Cambodia 15 to 22 April 2024

Cambodia the last country on our list. Cambodia a country with a troubled and tumultuous past. Mention Cambodia and people remember the genocide that took place from 1975 to January 1979, by the Khmer Rouge and the then prime minister Pol Pot. 1.5 to 2 million people were killed in a reign of terror, the exact number is not known. Mention Cambodia and people think of the magnificent ruins of Angkor Wat. But there is more, much more.  There are more than 4,000 other ruins and temples scattered around the country. Cambodia is home to one of the natural wonders of the world, Tonle Sap Lake. This is South East Asia’s largest fresh water lake. It changes size  with the seasons, from 2,500km2 to16,000km2. It has also some of the friendliest people in Asia and also some of the best food.

This is a traditional Cambodian Tuc Tuc. It is called a “Remorque”

Phnom Penh Cambodia

Entrance door to the Bayon Temple

I took a bus from Saigon to Phnom Penh, it was a short hop, 226 km. But there was a border crossing and a bus. It took about 6 hours to get from Saigon center to Phnom Penh center. The bus left at 7am, bus stop was just around the corner from my hotel. It was a short run to the border. The bus stopped and unloaded the passengers and we had to walk across. We were ushered along to the various posts by the host.  The whole process was streamlined and took about an hour to complete. Then we boarded the same bus and carried on towards Phnom Phen. But we had an unscheduled stop at a tyre repair place. The bus crew wanted to change one of the wheel rims. This was done with the passengers all sitting in the bus…. All except me as I wanted to look. I have to say that these people were really professional and they were quick.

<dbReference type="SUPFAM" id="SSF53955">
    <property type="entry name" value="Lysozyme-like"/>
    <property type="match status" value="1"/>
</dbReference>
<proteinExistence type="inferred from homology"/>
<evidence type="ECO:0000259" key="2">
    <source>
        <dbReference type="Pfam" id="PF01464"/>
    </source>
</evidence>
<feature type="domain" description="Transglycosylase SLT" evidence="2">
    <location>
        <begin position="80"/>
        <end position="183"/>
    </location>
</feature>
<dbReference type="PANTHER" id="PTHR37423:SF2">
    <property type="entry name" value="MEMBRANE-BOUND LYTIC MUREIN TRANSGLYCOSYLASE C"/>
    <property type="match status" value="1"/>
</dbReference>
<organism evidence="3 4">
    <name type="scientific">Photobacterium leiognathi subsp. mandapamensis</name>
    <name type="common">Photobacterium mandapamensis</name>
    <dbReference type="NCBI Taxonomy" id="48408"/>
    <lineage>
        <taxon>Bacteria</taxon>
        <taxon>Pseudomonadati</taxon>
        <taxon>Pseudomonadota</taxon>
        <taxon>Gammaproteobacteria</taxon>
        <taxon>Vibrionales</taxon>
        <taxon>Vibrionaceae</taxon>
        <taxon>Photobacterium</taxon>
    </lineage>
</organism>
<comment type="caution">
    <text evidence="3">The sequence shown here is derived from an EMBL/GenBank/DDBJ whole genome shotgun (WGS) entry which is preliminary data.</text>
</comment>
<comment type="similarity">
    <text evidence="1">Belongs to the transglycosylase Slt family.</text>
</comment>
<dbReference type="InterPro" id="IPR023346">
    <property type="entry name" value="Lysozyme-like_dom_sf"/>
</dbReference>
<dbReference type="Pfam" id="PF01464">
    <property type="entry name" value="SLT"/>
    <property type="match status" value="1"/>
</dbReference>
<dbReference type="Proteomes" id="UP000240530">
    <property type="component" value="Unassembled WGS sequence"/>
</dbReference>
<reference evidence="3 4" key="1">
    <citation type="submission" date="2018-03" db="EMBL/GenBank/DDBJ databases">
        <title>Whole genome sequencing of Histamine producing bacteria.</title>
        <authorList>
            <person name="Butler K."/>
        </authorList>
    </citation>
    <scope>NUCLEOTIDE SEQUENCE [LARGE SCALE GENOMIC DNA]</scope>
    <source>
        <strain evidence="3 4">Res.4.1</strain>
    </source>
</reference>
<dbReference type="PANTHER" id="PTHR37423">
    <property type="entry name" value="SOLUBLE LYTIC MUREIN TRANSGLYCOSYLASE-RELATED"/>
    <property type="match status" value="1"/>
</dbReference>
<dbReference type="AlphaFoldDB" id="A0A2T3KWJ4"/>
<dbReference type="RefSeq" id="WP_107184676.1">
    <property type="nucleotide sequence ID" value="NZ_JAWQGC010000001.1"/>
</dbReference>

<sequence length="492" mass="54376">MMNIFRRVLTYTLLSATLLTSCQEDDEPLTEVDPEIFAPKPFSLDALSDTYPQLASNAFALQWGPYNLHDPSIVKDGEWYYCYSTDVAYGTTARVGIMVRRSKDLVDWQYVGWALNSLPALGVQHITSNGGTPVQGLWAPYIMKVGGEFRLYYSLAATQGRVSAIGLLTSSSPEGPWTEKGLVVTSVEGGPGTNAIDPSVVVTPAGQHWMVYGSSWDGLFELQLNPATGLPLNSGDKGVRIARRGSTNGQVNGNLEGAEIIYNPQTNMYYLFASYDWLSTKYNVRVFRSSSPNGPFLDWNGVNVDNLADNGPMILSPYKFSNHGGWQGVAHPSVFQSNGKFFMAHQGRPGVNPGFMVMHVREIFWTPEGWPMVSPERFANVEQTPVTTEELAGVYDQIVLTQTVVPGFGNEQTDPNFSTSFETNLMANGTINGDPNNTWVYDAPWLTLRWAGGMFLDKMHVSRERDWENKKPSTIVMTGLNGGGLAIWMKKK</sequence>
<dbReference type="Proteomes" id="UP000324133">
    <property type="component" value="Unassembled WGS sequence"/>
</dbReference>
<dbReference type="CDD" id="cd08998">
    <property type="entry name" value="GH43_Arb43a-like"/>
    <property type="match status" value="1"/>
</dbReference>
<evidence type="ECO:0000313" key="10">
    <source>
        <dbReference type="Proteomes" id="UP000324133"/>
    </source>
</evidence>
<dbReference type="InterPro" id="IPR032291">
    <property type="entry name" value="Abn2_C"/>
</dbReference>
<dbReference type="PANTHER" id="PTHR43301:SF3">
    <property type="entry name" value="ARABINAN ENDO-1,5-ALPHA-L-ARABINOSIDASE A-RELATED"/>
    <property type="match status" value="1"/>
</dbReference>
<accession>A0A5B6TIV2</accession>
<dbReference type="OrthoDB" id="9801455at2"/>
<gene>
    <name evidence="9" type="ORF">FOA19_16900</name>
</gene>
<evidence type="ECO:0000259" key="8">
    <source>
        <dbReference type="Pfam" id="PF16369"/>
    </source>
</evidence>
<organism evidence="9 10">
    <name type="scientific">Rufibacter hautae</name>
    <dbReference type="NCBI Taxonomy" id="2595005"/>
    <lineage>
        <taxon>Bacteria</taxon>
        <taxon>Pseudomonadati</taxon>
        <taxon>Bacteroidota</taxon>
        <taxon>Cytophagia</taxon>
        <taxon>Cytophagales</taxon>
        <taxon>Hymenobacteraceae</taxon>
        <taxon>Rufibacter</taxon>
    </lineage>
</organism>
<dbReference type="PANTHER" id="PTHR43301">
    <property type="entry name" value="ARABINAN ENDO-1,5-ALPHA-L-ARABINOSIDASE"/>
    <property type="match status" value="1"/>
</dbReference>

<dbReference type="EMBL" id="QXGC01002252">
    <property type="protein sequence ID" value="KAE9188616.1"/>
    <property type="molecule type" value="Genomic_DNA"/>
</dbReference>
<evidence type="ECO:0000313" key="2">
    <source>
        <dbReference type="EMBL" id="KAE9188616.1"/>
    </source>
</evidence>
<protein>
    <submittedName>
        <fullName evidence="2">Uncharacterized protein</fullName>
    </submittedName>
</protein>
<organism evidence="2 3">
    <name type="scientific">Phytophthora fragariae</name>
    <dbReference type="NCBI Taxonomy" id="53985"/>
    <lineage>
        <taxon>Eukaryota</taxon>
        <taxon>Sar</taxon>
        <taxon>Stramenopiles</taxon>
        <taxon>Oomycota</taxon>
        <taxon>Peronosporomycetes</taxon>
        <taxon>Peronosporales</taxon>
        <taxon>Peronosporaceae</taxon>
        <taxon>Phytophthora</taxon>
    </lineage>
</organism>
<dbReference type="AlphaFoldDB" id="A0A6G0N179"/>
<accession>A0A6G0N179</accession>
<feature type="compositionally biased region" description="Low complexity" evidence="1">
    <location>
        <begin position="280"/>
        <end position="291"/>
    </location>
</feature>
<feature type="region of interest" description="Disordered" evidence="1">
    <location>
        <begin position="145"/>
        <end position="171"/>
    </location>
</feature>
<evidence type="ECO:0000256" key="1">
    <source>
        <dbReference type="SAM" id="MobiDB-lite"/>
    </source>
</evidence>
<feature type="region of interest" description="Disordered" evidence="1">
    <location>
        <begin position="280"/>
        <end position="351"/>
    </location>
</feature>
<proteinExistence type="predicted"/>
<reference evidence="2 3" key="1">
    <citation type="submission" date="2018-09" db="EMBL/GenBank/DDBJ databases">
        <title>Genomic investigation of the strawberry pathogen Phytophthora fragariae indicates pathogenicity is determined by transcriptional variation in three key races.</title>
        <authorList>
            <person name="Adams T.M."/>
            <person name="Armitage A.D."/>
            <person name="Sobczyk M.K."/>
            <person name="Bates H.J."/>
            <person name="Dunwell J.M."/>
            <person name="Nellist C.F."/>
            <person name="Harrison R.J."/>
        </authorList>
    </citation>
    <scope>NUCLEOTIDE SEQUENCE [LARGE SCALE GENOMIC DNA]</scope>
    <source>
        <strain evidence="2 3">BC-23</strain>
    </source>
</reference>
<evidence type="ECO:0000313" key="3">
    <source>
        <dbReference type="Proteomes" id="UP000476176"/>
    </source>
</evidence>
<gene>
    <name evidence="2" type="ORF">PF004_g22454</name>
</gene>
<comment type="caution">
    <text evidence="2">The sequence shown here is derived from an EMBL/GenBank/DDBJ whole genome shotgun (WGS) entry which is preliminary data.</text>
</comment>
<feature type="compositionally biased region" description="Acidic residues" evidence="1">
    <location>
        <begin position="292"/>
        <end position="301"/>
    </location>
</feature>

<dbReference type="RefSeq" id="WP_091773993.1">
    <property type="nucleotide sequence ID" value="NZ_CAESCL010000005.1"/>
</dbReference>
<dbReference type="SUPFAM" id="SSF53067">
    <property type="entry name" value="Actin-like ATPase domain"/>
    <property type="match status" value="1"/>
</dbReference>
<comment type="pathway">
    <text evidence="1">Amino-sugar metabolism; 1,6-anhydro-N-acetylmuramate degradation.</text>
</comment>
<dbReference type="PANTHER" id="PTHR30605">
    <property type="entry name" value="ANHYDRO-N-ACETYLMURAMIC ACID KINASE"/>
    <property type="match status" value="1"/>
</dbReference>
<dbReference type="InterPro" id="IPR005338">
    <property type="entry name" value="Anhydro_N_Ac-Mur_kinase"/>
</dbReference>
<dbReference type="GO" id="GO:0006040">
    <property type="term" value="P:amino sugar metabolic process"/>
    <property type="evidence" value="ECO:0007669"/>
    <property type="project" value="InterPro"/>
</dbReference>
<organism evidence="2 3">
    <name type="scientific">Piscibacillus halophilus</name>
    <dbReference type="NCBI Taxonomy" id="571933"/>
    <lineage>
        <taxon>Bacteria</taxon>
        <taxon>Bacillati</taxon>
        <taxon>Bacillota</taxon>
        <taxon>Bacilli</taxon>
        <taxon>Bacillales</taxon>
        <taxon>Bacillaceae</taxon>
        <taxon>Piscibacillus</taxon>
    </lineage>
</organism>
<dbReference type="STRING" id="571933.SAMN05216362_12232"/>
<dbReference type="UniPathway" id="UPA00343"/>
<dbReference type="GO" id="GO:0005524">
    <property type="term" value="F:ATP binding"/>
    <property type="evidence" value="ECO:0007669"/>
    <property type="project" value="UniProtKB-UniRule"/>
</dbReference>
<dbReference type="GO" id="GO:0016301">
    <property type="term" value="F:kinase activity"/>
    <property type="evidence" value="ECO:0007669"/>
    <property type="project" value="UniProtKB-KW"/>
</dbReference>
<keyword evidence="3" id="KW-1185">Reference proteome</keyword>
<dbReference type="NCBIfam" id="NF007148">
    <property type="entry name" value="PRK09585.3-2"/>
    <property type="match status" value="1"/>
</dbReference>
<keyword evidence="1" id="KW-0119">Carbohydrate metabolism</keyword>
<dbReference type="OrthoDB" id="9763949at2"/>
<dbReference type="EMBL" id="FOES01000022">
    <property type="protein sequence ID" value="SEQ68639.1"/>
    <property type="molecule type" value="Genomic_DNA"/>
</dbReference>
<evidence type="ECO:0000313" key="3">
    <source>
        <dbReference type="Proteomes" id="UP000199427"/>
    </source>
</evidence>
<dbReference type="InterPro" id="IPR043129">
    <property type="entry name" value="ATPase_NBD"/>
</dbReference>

Saigon to Phnom Penh bus, changing the wheel

Then another stop for food. Then Phnom Penh center. I had prebooked a hotel in the center within walking distance from the bus stop. Even though it was close it was an arduous and long walk…. It was hot, really hot, incredibly hot, plus it was midday. The temperatures were going up every day. One strange thing that I noticed, as I walked…. The city was deserted and everything was closed. I thought that because it was so hot and everyone was having a siesta. But this was not the case as I found out later, it was New year, Khmer new year, coinciding with the solar new year in different parts of Asia. It lasts for 3 days. It is entwined in Buddhist customs and is passionately celebrated. It is an ancient Hindu tradition, which was the religion of Cambodia, then Buddhism took over. It begins at the end of the harvest season on the 13th or 14th of April, depending on the ancient Horoscopes the “Moha Sangkran” and lasts for 3 to 4 days. This one was 4 days. Everything is closed down, everyone is on holiday with family and friends and everyone is partying like there is no tomorrow. I ventured out to walk to the center and was met by an incredible sight. People were spraying each other with water. At one intersection a group had a hosepipe and were spraying everyone with water as well. They also sprinkled powder on to people’s faces. I bought a waterproof bag for my phone and camera and joined in the fun. I was soaking wet.